A jury awarded $235900 in punitive damages to Soulja Boy’s ex-girlfriend in a civil trial.
via: Radar Online
Soulja Boy was shut down in his attempt to have a 6-figure judgment thrown out due to him allegedly struggling financially — with a judge advising the rapper to cut his monthly expenses, RadarOnline.com has learned.
According to court documents obtained by RadarOnline.com, a Los Angeles Superior Court judge found Soulja’s argument unpersuasive.
As we first reported, earlier this year, a jury found Soulja [real name: Deandre Way] liable for an alleged assault against his ex-girlfriend Kayla Myers.
Myers sued the rapper claiming he bashed her head with a gun at a 2019 house party. She was awarded a total of $472k.
The breakdown was $236k in damages and another $236k in punitive damages. Punitive damages are awarded to punish a defendant for bad conduct.
He testified that he made millions off of his 2007 hit Crank That but that has “spent a lot of money” over the years.
Soulja admitted he rents a home in Los Angeles for $25k per month. He doesn’t own any real property but has a car collection. The vehicles were worth around $600k when he purchased them. He testified he had another $18k in jewelry.
The entertainer said he pulls in $10k to $50k per show but has to pay a good amount to his team. Soulja said the pandemic hurt his bank account and all of his 2023 shows have been canceled.
In addition, he claimed to have a $1 million tax debt he’s working on handling. He argued he didn’t have the funds to cover the punitive damages award.
Myers objected to the position and suggested he sell off his assets to satisfy the debt.
A hearing was held on the matter this week. The judge came back and sided with Myers despite agreeing that “at least based on the evidence” Soulja’s “net worth is negative.”
However, he noted that Soulja has the ability to make 5-figures per show. “And while it is not clear that defendant could just snap his fingers and book as many shows as he would like, neither is it clear that he cannot work at all. It might not be the work he wants (and he might not be headlining), but the court has no reason to believe that he cannot perform at all,” the judge ruled.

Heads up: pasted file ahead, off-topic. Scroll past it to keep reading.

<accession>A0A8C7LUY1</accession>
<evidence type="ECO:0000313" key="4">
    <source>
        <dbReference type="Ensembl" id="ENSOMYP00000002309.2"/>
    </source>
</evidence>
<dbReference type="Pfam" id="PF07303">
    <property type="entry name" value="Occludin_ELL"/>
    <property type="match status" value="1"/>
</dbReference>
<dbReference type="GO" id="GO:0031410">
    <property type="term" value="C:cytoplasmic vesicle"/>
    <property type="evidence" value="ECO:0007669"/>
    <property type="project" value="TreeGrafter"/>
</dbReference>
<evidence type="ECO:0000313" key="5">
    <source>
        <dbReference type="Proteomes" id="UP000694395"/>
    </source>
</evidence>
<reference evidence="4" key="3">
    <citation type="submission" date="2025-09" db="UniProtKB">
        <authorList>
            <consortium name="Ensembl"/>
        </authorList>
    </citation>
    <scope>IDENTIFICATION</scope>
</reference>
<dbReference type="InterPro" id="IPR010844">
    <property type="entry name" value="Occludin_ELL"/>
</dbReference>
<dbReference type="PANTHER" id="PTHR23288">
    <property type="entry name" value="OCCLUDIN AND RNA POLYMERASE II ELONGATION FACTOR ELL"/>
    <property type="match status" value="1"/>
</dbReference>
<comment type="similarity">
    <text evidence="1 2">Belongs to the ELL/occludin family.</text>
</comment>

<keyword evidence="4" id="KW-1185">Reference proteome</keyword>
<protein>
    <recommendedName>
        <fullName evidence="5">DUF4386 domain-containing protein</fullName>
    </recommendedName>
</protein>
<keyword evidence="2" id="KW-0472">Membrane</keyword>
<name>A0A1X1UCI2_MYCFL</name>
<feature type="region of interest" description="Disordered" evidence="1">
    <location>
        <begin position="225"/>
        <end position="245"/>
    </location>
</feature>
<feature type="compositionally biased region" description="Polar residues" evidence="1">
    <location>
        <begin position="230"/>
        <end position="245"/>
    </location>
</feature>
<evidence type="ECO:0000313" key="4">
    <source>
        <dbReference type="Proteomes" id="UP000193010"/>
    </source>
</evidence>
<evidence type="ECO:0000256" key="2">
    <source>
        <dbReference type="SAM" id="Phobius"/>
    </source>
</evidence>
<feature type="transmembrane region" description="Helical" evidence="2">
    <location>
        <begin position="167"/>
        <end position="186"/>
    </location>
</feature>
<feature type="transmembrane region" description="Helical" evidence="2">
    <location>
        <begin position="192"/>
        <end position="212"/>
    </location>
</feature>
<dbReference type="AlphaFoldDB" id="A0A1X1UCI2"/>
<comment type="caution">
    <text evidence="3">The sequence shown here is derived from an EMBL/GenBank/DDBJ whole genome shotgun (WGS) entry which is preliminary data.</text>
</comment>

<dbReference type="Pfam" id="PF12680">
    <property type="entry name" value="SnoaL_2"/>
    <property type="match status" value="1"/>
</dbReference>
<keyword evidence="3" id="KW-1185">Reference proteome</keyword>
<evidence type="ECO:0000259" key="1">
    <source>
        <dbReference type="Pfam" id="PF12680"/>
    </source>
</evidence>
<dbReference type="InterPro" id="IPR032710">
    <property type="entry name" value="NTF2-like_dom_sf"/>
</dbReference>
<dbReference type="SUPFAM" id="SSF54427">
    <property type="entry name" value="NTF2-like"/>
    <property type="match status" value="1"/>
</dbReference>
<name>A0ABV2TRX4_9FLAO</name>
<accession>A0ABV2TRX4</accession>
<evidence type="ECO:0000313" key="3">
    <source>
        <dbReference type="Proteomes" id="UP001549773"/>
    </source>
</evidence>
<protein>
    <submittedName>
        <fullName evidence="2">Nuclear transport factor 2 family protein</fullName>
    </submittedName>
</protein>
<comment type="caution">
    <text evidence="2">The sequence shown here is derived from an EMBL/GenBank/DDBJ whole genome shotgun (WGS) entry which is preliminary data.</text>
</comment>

The judge said Soulja’s $25k per month was a key factor in denying the motion to throw out the punitive damages.
He advised, “Someone as close to zero (financially) as defendant claims to be might want to scale down the living arrangements. $25,000 is a lot of monthly rent—even in Los Angeles. There is no reason of which the court is aware that he could not relocate to a more “modest” $10,000/month home.”
The judge added, “defendant must be earning money from somewhere sufficient to pay for the rent and whatever other monthly expenses he has. In other words, defendant is paying $300,000/year in rent alone. It stands to reason that he must have some other living expenses. And that money must come from somewhere. It is not coming from loans, for defendant did not testify as to any other debts. So, although the court does not know from whence the money is coming, it is coming from somewhere. It is not an impossible inference to conclude that his overall financial condition must be sufficient to allow him to live the life style he does without going into debt.”
He argued the punitive damages was not a multi-million-dollar judgment. The judge said the punitive damages will stay.